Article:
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Method to obtain Torsion Constant (structural) 
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#1
Jan1910, 08:30 AM

P: 79

Hi every one.
I just wonder whether using Ix+Iy = J is a suitable method to calculate the Torsion Constant of a plate girders (full penetration butt weld at connection section) Since, as stated at wiki, the polar moment of inertia is only identical to J for circle tube and rod. p.s. is there any software/calculation method that i can obtain the J and Ixx,Iyy immediately. Thanks for your kind help in advence. 


#2
Jan1910, 10:16 AM

Sci Advisor
HW Helper
P: 2,124

No, J = Ix + Iy is not suitable, in this case. In this case, torsional constant (sometimes called K, instead of J) is K = (1/3)*summation(b*t^3), where b = length of each plate component in the cross section, and t = thickness of each plate component.



#3
Jan1910, 11:31 AM

P: 79

But i think that's for opened thin tube. The J that I would like to find is as attached. Btw, could you suggest some notable book name/website that I can refer to ? Thanks again for your kind assistance.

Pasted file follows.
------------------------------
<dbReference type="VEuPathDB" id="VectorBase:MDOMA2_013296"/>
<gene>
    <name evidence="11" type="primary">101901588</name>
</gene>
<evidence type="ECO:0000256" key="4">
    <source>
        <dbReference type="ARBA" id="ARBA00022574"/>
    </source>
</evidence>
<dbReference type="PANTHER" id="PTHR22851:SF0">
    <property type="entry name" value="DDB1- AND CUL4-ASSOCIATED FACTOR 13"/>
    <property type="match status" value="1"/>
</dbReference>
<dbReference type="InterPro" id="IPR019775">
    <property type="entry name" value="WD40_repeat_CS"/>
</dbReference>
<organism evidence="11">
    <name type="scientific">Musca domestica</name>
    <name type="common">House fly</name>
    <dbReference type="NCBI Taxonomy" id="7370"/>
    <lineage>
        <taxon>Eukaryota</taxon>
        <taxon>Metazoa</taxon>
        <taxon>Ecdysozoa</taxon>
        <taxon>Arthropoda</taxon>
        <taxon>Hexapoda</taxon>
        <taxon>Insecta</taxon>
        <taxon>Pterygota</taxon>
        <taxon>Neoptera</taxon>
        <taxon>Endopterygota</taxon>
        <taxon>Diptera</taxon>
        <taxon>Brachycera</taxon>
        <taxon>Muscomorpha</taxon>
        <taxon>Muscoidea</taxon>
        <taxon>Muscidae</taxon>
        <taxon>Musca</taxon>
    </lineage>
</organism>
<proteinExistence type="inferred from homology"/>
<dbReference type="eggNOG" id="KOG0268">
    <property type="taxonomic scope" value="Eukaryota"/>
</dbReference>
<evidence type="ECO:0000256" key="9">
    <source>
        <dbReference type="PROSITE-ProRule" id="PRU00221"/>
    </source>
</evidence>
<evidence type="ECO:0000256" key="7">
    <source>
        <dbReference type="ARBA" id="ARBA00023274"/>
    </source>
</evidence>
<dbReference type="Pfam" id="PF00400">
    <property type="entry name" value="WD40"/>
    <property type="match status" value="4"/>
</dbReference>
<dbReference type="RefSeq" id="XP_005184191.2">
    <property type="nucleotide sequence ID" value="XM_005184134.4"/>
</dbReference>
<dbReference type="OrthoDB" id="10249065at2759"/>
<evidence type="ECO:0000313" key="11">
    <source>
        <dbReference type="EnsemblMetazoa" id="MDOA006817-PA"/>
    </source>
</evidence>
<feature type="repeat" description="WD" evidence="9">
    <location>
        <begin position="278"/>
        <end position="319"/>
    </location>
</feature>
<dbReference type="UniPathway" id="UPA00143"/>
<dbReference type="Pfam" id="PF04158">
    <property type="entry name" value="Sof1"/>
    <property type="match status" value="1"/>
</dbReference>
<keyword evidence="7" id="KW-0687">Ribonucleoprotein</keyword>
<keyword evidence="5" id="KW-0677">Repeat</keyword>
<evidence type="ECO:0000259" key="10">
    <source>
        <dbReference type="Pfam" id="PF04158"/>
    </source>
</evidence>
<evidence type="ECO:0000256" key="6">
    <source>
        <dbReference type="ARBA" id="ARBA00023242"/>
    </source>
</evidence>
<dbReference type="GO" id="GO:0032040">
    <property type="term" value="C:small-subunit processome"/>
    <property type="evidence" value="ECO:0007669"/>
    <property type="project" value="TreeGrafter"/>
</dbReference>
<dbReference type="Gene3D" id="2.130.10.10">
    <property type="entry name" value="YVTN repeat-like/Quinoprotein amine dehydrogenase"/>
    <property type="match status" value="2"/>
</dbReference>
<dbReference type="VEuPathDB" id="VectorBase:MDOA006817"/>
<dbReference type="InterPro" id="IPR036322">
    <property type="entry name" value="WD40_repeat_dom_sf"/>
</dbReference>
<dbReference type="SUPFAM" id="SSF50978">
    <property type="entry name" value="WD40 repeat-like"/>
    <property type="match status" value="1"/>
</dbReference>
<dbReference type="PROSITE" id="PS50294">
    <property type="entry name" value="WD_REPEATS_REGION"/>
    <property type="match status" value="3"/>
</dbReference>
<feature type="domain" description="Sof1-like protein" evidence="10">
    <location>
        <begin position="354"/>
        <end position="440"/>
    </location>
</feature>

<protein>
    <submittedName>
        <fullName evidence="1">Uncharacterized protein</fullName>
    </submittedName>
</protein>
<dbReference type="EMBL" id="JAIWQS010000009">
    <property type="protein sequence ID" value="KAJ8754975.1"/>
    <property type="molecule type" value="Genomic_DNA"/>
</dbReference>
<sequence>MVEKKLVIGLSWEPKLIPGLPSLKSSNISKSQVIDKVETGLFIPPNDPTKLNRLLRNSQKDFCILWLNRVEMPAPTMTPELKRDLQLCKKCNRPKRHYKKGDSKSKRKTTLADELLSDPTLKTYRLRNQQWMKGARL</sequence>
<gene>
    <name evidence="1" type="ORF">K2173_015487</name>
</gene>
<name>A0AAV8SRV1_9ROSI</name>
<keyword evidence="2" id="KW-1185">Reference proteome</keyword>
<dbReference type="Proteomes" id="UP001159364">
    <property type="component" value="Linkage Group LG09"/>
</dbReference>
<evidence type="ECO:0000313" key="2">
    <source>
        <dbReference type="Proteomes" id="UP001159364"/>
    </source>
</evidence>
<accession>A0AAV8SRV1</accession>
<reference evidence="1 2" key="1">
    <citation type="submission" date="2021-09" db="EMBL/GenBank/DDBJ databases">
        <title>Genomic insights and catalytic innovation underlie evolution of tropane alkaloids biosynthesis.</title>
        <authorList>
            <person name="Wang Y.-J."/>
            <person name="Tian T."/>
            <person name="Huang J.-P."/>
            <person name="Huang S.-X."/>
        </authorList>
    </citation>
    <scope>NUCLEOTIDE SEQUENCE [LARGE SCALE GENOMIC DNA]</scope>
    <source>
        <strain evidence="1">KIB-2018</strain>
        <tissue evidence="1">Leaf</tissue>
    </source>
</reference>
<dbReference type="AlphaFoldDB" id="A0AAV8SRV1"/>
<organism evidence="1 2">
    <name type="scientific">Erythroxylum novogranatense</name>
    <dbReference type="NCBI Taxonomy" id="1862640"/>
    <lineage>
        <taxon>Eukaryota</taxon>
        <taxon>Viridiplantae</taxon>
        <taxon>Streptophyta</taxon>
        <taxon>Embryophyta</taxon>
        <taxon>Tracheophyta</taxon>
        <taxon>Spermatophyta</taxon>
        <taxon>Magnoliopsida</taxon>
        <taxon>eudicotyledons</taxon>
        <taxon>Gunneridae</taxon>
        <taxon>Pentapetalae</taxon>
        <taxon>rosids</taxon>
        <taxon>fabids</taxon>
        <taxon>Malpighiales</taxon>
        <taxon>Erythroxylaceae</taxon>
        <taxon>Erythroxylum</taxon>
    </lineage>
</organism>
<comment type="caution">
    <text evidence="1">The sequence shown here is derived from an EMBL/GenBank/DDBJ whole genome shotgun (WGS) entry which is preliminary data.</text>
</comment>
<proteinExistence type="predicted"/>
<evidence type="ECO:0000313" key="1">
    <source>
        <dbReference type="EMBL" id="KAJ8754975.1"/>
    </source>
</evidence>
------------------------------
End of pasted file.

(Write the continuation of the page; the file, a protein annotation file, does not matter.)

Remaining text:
#4
Jan1910, 01:11 PM

Sci Advisor
HW Helper
P: 2,124

Method to obtain Torsion Constant (structural)
Due to post 1, I thought your cross section was open, but now from post 3 I see it is not. I do not have an accurate formula now.



#5
Jan2010, 05:30 AM

P: 79

I wonder what books/ Software I should find to obtain the J? 


#6
Sep1710, 11:03 PM

P: 1




#7
Sep1810, 08:25 AM

P: 24

i did a search for "Solidworks torsion constant" to see if there was a way to do it with solidworks/addins. i didn't find a way to do it with solidworks but the first hit is to another forum where they discuss it including many programs others have used for that purpose. i don't know if the moderators care if i link to another forum so i will let you find it with that search.
also it seems that the BathoBredt theory could be helpful. i don't have the resources or know how to help with that though. there is a google books link that talks about it (5.6 and beyond): http://books.google.com/books?id=hGt...page&q&f=false another also, i have access to the book: Advanced Applied Stress Analysis by C.T.F. Ross; it talks about the torsional constant and bathobredt theory. 


#8
Sep1910, 01:59 AM

Sci Advisor
HW Helper
P: 2,124

Nice find, Lazer57. Su Solberg, if you post the dimensions of your cross section, we could play around with it, and try the BredtBatho formula.



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